Air including suspended dust entering the dust removal unit 240 is directed toward the underside of the top surface of the lid 252 into a first passage 258. The first passage 258 is bounded by the underside of the lid 252 and an upper surface of a secondary chamber structure 260 suspended generally centrally in the lid 252 by attachment to the inlet 254 and outlet 256 tubes. The secondary chamber structure 260 is generally a hollow cylinder with a closed upper end. The velocity of the air is substantially reduced when the air flow is redirected by the surface of the lid 252 and diffused in the first passage 258 which has a cross-section substantially larger than the inlet tube 254. As a result of the pressure differential between the inlet tube 254 and outlet tube 256 air flows to a second passage 264 in fluid communication with the first passage 258. The second passage 264 has a cross-section greater the first passage 258 causing the dust laden air to further decelerate. As the velocity of the air decreases in the second passage 264 the dust particles can no longer be supported by the air and fall to the bottom of the tank under the influence of gravity. The air exiting the second passage 264 is further decelerated as its direction is changed to enter a third passage 266 defined by the interior surfaces of the secondary chamber structure 260. The further reduction in velocity releases substantially all of the dust remaining suspended in the air. The air exits the third passage 266 through the outlet tube 256.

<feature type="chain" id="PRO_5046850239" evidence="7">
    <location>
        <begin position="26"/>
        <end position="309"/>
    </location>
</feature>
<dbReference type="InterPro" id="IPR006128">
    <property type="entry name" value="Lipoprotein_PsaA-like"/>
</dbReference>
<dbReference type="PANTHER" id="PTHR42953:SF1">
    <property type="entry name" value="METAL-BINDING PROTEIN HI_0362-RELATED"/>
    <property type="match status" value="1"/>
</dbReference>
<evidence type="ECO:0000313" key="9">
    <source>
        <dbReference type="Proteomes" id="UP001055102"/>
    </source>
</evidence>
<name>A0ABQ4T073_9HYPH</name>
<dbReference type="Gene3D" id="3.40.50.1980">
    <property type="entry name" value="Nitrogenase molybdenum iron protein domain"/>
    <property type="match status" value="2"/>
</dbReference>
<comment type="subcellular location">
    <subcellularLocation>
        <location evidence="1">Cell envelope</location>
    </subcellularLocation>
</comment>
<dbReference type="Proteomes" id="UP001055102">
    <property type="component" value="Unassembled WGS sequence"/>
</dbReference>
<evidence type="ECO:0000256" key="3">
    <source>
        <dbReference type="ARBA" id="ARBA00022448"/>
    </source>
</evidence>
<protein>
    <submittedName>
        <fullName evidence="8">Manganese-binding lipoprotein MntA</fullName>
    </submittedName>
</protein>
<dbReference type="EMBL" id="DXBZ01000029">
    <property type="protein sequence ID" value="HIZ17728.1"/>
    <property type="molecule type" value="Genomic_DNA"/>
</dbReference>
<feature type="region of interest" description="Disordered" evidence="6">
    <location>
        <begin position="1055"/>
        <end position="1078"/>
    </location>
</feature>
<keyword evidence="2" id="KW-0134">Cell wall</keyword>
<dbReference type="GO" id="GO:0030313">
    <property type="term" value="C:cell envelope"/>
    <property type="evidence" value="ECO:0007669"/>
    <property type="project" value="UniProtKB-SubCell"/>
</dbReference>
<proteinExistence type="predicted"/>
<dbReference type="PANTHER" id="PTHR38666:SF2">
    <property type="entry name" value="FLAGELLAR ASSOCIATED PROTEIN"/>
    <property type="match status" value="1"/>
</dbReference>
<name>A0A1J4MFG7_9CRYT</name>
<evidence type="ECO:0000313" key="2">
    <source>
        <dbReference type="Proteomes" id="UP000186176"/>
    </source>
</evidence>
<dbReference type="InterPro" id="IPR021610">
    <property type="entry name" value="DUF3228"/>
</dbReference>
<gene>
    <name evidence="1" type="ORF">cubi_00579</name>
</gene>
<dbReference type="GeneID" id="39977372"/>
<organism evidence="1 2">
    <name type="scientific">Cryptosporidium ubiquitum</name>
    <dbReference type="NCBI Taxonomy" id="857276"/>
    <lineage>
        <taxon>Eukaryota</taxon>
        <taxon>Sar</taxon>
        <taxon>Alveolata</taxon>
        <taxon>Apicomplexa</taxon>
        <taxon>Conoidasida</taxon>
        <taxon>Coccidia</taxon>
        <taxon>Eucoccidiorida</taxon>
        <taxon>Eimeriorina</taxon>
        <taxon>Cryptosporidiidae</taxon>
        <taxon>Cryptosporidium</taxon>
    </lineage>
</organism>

For floor refinishing operations, the system of the present invention provides a floor machine that can be quickly and conveniently converted to a floor screening machine. An effective dust collection system for the floor screening machine eliminates air borne contaminants and messy wet screening operations. The system can also include a dust collection unit to remove dust produces by floor sanding which can produce foaming of a liquid dust filter medium.
 All the references cited herein are incorporated by reference.
 The terms and expressions that have been employed in the foregoing specification are used as terms of description and not of limitation, and there is no intention, in the use of such terms and expressions, of excluding equivalents of the features shown and described or portions thereof, it being recognized that the scope of the invention is defined and limited only by the claims that follow.
|Citing Patent||Filing date||Publication date||Applicant||Title|
|US6748669 *||Aug 30, 2000||Jun 15, 2004||Stephen Peter Burgess||Hovering drying machine|
|US6921320 *||Dec 19, 2002||Jul 26, 2005||Chad J. Nielson||System and methods for reducing dust emissions|
|US20120189769 *||Jul 26, 2012||Nilfisk-Advance, Inc.||Method and apparatus for refinishing wooden floors|
|WO2008033972A1 *||Sep 13, 2007||Mar 20, 2008||3M Innovative Properties Co||Dust collecting apparatus for a dust-vacuuming sander|
|International Classification||A47L11/20, B24B7/18, B24B55/10, A47L9/18, A47L9/10|
|Cooperative Classification||Y10S55/03, A47L9/181, A47L11/4027, A47L11/4036, A47L11/20, B24B55/102, B24B7/186, A47L9/102, A47L11/4038|
|European Classification||B24B7/18D, A47L11/40F2, A47L11/40F, A47L11/40E, A47L9/18B, B24B55/10B, A47L11/20, A47L9/10B|
|Sep 22, 2008||REMI||Maintenance fee reminder mailed|
|Mar 15, 2009||LAPS||Lapse for failure to pay maintenance fees|
|May 5, 2009||FP||Expired due to failure to pay maintenance fee|
Effective date: 20090315